Sufficient detail was diagrammed to describe the variations in the family of PIM (protocol independent multicast) as optimized for specific, particular, or differing environments. The protocols provide one-to-many and many-to-many distribution of data over a LAN, WAN, or the Internet.  

IPMX and RIST Updates
One of VidTrans’s annual rites of passage include a summary status of the variations, findings, and demonstrations of the newest Technical Recommendations, such as TR-10 for Internet Protocol Media eXperience (IPMX) and TR-06 Reliable Internet Stream Protocol (RIST). 

The developers for both of these transport technology TRs discussed their progress within the VSF Activity Group, including an update on TR-10 within the IPMX group from Jack Douglas, Vice President Marketing and Business Development for Packetstorm. IPMX is a ST 2110-type implementation focused on products in the ProAV marketplace. Such products are already available for harmonized implementation with ST 2110 systems.

Dr. Ciro A. Noronha, Ph.D, Cobalt Digital, updated the gathering on the latest developments in RIST Source Adaptation. Topics included the motivation for source adaptation, and an overview of the VSF TR-06-4 (Part 1) and preliminary implementation results for this technology. 

TR-06-4 (part 1) is designed to recover packet loss via retransmission. When network capacity falls below the stream rate, no amount of retransmission can fix this (i.e., you can’t recover a 5 Mbps stream once the link falls below 4 Mbps). TR-06-4 sets a point where the stream source must be reduced to compensate for a link level that is insufficient. This TR creates a signaling methodology to dynamically adjust the stream source rate to compensate for network changes.

New features are summarized in TR-06-3 RIST Advanced Profile for other protocols and in TR-06-4 RIST Ancillary Features including Source Adaptation (approved in November 2022) and the use of Wiregaurd VPN in RIST (approved in January). 

Historical Perspectives and PTP Security
Wes Simpson of LearnIPVideo reviewed the history of the Video Services Forum, from its creation in 1997 to the present, while John R. Naylor, Vice President of DashBoard, softGear at Ross Video, presented the SMPTE Study Group’s second report on Security in ST 2059, including a detailed overview of how PTP (i.e., IEEE-1588) functions, typical PTP applications, how PTP is used in broadcast infrastructures and the vulnerabilities of PTP on systems plus suggested corrective actions to prevent bad actors from taking over PTP in a system.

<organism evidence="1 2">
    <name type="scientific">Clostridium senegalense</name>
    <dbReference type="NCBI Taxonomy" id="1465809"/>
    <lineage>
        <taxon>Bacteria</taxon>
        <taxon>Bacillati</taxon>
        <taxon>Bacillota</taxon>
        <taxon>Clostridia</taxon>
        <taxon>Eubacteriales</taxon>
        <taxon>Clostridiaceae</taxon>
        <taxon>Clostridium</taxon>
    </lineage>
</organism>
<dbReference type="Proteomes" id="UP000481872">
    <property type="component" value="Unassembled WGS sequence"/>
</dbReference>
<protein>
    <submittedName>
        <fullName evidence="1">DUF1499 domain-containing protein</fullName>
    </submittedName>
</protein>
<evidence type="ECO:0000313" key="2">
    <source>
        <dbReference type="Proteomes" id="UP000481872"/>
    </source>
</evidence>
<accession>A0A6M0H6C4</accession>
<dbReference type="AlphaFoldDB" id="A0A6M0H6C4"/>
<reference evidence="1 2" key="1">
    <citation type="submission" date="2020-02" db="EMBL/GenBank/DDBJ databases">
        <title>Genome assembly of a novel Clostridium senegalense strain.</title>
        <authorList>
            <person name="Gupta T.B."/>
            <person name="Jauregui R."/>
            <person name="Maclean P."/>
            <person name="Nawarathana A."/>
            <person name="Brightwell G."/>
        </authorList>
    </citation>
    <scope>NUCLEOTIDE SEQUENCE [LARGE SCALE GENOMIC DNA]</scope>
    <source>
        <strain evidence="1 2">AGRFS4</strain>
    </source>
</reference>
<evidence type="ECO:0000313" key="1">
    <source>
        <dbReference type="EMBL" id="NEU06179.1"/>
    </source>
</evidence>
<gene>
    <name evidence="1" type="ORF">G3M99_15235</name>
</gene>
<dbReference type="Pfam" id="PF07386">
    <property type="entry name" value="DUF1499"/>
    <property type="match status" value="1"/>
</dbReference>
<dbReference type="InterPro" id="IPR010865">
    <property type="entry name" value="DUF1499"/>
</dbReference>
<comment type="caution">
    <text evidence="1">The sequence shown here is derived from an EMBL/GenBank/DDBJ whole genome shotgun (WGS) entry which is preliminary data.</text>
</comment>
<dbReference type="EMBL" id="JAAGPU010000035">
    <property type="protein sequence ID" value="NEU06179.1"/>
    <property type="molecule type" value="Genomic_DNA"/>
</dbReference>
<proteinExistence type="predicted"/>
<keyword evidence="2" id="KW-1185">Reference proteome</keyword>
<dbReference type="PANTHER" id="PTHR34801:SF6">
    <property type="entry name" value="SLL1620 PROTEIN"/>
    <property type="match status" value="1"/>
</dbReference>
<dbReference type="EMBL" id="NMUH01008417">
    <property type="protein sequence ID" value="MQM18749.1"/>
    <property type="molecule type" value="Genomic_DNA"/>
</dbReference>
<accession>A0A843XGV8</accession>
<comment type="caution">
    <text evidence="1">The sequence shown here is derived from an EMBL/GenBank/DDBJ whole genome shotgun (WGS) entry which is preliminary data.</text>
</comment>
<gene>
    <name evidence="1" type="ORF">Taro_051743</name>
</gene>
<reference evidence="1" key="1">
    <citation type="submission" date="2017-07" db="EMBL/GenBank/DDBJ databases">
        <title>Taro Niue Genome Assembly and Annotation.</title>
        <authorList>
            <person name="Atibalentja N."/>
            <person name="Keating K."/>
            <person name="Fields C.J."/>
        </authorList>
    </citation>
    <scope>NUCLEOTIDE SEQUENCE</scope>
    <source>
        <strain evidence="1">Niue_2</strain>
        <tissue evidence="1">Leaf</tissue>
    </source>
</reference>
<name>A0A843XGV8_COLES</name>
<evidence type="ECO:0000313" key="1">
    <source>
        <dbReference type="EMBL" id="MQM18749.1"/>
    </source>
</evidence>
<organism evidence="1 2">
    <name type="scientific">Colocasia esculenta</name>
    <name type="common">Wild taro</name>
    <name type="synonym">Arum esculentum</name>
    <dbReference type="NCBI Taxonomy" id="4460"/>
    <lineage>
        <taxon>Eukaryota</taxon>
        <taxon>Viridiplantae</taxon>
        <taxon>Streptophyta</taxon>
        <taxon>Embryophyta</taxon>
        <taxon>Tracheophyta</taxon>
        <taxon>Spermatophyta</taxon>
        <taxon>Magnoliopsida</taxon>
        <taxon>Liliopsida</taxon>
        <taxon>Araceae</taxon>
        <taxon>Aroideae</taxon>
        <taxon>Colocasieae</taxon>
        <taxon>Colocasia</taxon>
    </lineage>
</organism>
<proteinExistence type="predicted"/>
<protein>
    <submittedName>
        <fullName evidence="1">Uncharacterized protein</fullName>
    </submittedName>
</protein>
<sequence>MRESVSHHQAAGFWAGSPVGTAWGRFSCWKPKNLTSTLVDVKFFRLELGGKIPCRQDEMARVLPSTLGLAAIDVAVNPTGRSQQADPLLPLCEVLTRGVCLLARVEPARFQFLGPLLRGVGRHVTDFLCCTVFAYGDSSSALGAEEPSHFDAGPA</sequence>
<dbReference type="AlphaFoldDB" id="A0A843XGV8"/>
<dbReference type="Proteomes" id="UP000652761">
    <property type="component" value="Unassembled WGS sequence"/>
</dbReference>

The VSF’s annual technical conference is an educational and networking experience for all those working in the domain of IP video in a broadcast environment, a WAN or a transport solution provider’s world.  Each year the VidTrans conference showcases some of the latest applications, technologies and products in its exhibit hall as well as provides attendees with networking opportunities at this special event. 

More information about VSF is available at

Karl Paulsen

Karl Paulsen is the CTO for Diversified, the global leader in media-related technologies, innovations and systems integration. Karl provides subject matter expertise and innovative visionary futures related to advanced networking and IP-technologies, workflow design and assessment, media asset management, and storage technologies. Karl is a SMPTE Life Fellow, a SBE Life Member & Certified Professional Broadcast Engineer, and the author of hundreds of articles focused on industry advances in cloud, storage, workflow, and media technologies. For over 25-years he has continually featured topics in TV Tech magazine—penning the magazine’s Storage and Media Technologies and its Cloudspotter’s Journal columns.